It's Sunday and time for the longed for iChat. Something always fouls it up, but we all love it just the same. Today the transmission from Los Angeles is a bit blurry because my son's camera is on the fritz. And from our end there is no sound and no way we can figure to unmute the transmission. Still, I see my almost three year old grand daughter. Her strawberry blond hair is done up on top of her head. She's wearing a darling red dress which we are told her dad bought for her on a trip the week before. In the crook of her left arm she's holding a bright yellow bowl and in her right hand a whisk with which she's beating something liquidy in the bowl.

(We rig up the cell phone so she can hear her grandfather and me.) We tell her how lovely she looks and how happy we are to see her. (It's been a week since her last visit to us.) "Mommy and I made muffins this morning!" she announces. "When I come to D.C. we have to make muffins."

We made cookies on her last visit -- oatmeal and they were delicious. When she visited us in Florida a few months earlier, her trip was so short and jam packed with events we could only cut shapes in pound cake with a cookie cutter and decorate them with frosting and sprinkles. But she's very big on baking everything from scratch now that she's almost three. She pays close attention to the measurements, the order of their addition to the mixing bowl, the process by which the ingredients meld together into batter, and then the batter's placement on the bake ware for cooking.

We started cooking together over a year ago when her beloved maternal grandmother had to make an emergency trip to Japan. That grandmother (Mitzi) has been with Saya almost every day of her life and the two are very attached to each other. It was obvious that her absence would be deeply mourned by Saya and equally obvious that it was hard to persuade her that Mitzi would be back in two weeks -- an unbelievably long time for one so beloved to be gone when you are not yet two.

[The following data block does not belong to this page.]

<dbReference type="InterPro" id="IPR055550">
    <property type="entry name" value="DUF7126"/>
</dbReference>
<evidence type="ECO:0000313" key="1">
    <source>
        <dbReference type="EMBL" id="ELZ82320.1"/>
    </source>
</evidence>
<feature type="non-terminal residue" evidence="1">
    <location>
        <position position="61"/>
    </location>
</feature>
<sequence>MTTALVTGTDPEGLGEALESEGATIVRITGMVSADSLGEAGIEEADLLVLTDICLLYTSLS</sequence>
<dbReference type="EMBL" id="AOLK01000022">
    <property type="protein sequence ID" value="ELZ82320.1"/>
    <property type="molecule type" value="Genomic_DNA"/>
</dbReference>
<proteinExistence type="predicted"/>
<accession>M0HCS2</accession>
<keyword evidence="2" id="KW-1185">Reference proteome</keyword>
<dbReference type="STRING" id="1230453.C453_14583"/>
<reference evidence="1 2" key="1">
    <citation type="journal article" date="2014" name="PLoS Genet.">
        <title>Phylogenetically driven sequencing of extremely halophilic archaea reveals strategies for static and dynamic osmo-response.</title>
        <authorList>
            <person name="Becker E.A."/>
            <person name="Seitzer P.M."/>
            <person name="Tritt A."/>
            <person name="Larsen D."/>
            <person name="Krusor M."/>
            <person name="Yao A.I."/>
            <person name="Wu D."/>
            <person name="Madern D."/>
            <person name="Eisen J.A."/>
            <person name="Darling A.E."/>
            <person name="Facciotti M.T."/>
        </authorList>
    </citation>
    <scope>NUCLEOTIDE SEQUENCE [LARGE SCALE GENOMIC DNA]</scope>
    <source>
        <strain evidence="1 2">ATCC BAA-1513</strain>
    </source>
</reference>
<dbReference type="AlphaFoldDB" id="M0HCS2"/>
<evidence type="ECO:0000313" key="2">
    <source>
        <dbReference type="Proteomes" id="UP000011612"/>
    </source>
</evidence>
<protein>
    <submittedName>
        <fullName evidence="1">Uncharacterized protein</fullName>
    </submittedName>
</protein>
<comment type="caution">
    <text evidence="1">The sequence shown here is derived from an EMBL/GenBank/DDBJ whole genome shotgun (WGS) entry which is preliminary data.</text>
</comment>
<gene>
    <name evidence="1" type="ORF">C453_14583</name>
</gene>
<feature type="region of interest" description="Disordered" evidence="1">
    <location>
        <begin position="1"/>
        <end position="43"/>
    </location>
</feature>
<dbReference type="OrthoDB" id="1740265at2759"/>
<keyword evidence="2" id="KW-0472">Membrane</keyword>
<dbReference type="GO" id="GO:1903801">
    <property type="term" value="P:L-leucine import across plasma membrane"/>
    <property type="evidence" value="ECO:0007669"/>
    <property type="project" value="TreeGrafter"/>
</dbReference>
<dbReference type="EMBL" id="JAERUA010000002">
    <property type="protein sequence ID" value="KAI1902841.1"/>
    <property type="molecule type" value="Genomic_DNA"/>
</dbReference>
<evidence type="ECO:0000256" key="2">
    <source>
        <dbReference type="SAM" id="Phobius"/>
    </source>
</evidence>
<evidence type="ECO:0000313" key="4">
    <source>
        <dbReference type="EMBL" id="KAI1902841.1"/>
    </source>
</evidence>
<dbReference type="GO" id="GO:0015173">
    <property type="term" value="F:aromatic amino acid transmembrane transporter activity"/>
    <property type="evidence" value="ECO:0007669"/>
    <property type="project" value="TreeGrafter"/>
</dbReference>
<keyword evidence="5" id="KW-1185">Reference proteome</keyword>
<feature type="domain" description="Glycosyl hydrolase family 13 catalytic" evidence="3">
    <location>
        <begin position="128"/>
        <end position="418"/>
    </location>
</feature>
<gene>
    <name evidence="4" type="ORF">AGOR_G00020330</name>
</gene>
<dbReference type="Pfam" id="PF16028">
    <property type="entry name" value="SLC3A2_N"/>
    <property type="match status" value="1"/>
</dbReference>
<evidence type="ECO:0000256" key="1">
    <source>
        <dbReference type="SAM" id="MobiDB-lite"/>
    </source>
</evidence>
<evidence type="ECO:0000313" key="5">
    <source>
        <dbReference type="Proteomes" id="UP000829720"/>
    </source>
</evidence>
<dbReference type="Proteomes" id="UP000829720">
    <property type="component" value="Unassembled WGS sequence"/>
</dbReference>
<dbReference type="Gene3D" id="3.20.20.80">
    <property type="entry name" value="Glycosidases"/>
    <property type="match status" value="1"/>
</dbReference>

I traveled out to California trying hard to think what I would do to distract her from this pain and hit upon the notion of cookie decorating, bringing with me some thick, durable cookies, frosting packets and lots of sugary decorations to go on top. Saya held together well enough during the early part of the days of my visit but by late afternoons as the sun went down and we waited for Mommy to come home from work, her courage failed her and she'd get weepy. Out came some cookies and the decorating gear. Up she climbed on the learning tower so she could reach the kitchen counter, and as tears rolled down her face into the frosting, she helped me. I can't say the ratio of decorations which made it to the frosting versus those which went straight into her mouth, but the endeavor seemed to take the edge off her grief until Mom's return home each evening , and after a few afternoons of this, it definitely seemed as if there were  no longer any salty wet puddles on the frosting either.

I cooked with her father, too, when he was her age. In fact, the aprons she wears are the ones he wore and I saved for the next generation. He wanted to talk when I got home from work, and I needed to make dinner. So he became my sous chef, at first using a plastic knife to cut the mushrooms and celery and later handling more complicated tasks.

He learned about measuring, emulsification, the properties of various ordinary foods and how they interacted with each other and with heat and under what conditions. I used to kid him that he was so good in chemistry because of our early cooking days together.All children, I think, like to master what they consider adult tasks.

Well. We'll see her again in person later this month when we fly out for her birthday. Last year her mother ordered an Elmo cake from the bakery and as party favors the two of us made and decorated 3 inch tall three tiered cakes which we put in tiny cellophane topped boxes, secured with seals Saya had drawn on. This year, the party will be at the aquarium and the three of us are going to cook together to  make a sand castle birthday  cake and palm tree and flip flop sandal cookie favors for the guests.

If I could handle it, I'd take pictures to show you.

Anyway, that's our plan.